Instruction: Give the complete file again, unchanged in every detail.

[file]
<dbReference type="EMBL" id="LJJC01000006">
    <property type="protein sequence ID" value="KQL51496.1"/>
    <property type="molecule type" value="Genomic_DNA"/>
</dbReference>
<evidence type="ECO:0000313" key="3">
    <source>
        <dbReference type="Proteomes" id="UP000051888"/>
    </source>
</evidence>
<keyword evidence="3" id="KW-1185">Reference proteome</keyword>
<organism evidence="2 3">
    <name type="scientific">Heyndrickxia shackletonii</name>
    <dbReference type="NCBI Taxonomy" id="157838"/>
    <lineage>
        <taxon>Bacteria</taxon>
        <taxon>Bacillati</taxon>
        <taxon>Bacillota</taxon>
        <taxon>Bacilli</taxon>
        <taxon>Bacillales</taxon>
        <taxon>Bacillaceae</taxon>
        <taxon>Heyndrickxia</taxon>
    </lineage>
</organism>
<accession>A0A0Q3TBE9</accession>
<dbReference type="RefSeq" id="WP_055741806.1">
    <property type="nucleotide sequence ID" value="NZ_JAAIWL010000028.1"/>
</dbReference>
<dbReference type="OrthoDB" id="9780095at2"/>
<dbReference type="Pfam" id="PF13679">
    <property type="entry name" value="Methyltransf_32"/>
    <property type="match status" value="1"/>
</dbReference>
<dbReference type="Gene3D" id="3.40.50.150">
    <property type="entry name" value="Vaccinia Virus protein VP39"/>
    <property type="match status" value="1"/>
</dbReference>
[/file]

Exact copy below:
<dbReference type="EMBL" id="LJJC01000006">
    <property type="protein sequence ID" value="KQL51496.1"/>
    <property type="molecule type" value="Genomic_DNA"/>
</dbReference>
<evidence type="ECO:0000313" key="3">
    <source>
        <dbReference type="Proteomes" id="UP000051888"/>
    </source>
</evidence>
<keyword evidence="3" id="KW-1185">Reference proteome</keyword>
<organism evidence="2 3">
    <name type="scientific">Heyndrickxia shackletonii</name>
    <dbReference type="NCBI Taxonomy" id="157838"/>
    <lineage>
        <taxon>Bacteria</taxon>
        <taxon>Bacillati</taxon>
        <taxon>Bacillota</taxon>
        <taxon>Bacilli</taxon>
        <taxon>Bacillales</taxon>
        <taxon>Bacillaceae</taxon>
        <taxon>Heyndrickxia</taxon>
    </lineage>
</organism>
<accession>A0A0Q3TBE9</accession>
<dbReference type="RefSeq" id="WP_055741806.1">
    <property type="nucleotide sequence ID" value="NZ_JAAIWL010000028.1"/>
</dbReference>
<dbReference type="OrthoDB" id="9780095at2"/>
<dbReference type="Pfam" id="PF13679">
    <property type="entry name" value="Methyltransf_32"/>
    <property type="match status" value="1"/>
</dbReference>
<dbReference type="Gene3D" id="3.40.50.150">
    <property type="entry name" value="Vaccinia Virus protein VP39"/>
    <property type="match status" value="1"/>
</dbReference>